We acquire some of the most important bits of knowledge we need in our lifetime during childhood. But as we grow older and venture out into the “real” world we unlearn or bury these pearls of wisdom in our pursuit to be well-established, successful adults. If we could somehow retain the innocence we are born with, we would not need to relearn the root of patience and happiness as adults.
As a child, I would spend hours outside running around my neighborhood with my friends, going on bike rides, creating games from imagination, exploring nature, and having epic water fights. I didn’t have to learn or ask myself how to be happy. I created my own happiness everyday through the simplest of things. A child can play for hours with strangers and not think twice, lay in the grass alone staring at the clouds smiling, ask endless questions to gain clarity, speak their mind without worry or thought, and forgive just as easily.
A child is the center of his/her own universe, whether it is viewed as small or large. Adults, however, often forget how to be the center and still be open to others at the same time. We become more guarded and lose ourselves to things that aren’t necessarily important or positively impactful in our lives.
Look though the eyes of a child and learn these 7 lessons:
Acceptance – Be kind, and respect others not because you need or want something from them but because it’s the right thing to do and expect the same in return.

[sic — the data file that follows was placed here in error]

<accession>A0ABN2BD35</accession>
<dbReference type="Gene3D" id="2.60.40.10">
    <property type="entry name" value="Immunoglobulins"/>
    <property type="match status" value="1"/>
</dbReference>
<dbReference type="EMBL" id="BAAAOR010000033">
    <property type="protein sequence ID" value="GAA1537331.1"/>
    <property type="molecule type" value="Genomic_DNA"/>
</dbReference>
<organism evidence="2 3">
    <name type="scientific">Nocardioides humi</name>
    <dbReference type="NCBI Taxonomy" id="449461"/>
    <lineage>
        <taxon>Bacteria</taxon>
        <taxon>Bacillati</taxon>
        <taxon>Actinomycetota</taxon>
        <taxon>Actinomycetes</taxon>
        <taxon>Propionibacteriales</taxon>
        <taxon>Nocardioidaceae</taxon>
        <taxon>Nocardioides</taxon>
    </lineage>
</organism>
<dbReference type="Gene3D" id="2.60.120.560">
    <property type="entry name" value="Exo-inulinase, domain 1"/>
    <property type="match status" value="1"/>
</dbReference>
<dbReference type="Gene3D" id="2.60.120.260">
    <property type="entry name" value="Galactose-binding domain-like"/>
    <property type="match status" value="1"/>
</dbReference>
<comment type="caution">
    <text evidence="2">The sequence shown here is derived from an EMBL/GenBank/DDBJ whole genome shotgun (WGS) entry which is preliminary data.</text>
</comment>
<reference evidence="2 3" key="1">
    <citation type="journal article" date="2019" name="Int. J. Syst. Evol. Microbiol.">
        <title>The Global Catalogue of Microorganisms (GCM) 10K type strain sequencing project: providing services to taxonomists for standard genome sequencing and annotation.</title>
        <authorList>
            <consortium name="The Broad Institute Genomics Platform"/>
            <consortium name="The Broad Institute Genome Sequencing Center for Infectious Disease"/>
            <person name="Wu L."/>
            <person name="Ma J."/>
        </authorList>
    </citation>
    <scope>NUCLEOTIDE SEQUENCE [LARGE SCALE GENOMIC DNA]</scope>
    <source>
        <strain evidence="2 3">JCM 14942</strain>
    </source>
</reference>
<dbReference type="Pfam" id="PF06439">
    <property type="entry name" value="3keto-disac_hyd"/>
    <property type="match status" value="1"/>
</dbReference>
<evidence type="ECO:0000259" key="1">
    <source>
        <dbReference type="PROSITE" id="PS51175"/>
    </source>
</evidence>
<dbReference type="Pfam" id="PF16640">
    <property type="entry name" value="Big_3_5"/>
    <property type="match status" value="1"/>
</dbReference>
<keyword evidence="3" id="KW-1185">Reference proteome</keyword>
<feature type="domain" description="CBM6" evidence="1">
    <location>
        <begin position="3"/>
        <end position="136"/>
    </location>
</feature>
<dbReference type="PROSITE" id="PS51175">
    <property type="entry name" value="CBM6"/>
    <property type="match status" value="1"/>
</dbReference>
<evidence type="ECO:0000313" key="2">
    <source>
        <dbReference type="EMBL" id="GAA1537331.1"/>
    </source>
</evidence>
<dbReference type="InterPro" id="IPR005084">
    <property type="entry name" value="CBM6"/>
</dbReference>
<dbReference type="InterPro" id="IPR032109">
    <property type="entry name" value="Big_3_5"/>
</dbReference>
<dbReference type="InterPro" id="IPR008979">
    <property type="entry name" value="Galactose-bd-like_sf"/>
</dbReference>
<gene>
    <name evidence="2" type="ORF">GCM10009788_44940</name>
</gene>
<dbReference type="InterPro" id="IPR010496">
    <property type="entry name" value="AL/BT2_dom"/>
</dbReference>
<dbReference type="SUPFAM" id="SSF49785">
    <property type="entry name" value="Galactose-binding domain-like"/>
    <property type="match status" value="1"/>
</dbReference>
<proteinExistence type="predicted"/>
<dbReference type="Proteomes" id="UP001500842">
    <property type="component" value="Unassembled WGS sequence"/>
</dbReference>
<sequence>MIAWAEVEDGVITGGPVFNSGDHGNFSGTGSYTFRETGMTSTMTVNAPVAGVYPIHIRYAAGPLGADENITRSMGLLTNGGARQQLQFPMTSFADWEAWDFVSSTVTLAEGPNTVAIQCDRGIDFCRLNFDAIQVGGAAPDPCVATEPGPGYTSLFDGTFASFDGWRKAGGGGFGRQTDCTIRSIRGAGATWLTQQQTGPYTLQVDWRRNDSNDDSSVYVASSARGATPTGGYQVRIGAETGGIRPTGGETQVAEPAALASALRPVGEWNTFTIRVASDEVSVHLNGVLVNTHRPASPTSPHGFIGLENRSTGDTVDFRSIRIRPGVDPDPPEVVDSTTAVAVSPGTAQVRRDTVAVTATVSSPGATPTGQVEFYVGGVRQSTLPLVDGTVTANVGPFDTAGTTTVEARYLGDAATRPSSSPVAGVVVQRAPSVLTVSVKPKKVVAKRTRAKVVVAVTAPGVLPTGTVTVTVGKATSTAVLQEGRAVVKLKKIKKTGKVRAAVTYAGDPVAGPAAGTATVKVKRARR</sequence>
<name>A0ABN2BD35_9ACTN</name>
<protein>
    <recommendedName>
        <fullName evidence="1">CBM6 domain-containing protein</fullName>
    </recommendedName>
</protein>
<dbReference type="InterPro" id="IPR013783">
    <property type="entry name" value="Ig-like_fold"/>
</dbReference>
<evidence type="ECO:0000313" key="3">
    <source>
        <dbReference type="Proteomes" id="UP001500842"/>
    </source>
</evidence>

Spend Time Alone – Become comfortable with yourself. Enjoy spending time with yourself. Smile and laugh when you’re alone. Be happy with yourself because that’s when you can truly enjoy the company of others.
Ask Instead of Assume – Ask questions. Don’t assume you know the answer or somebody’s story. Base your perceptions on facts. The more questions you ask, the more knowledge you acquire.
Voice Your Opinion – You have thoughts and opinions: voice them. Let others know what you are thinking and who you are. Live your life through your words not someone else’s by being true to yourself and your beliefs.
Forgive Easily- Don’t hold on to disagreements or grudges. They will only anchor you down. Forgive and move on to the things that bring you joy. Kids can be screaming and then a heartbeat later laughing, having already forgotten what they were angry about. It makes more sense to be happy than hold on to the anger.
Resilience – In many ways children are stronger than most of us adults. They can digest and handle things better than we can. Maybe this is due to their innocence or the fact that they know they are not alone.
Ask For Help – Children will ask for help whenever they need it whether they know you or not. If you don’t know the why or how, ask. The answer will always be no and the knowledge won’t be gained if the question is never asked.
As we grow older, we definitely grow wiser. But if we could retain the innocence of our youth, our world would be so much more inviting. Be resilient, bounce back and learn from rejection or failures. If something is important to you, don’t take no for an answer. Absorb knowledge like a sponge and be as fearless as your 5-year old self who believed that he/she was capable of any and everything.
Do you make assumptions that hinder your relationships?
Do you hold grudges to the determent of your well-being?
Do you need help finding your voice?
If you answered yes to any of these questions, email me at email@example.com.
Christa Zamel is a certified personal lifestyle coach. Her style of coaching is not simply about talking, it's about living. It's tying verbal, spatial, and emotional threads together into one body so that inner and outer selves mirror each other.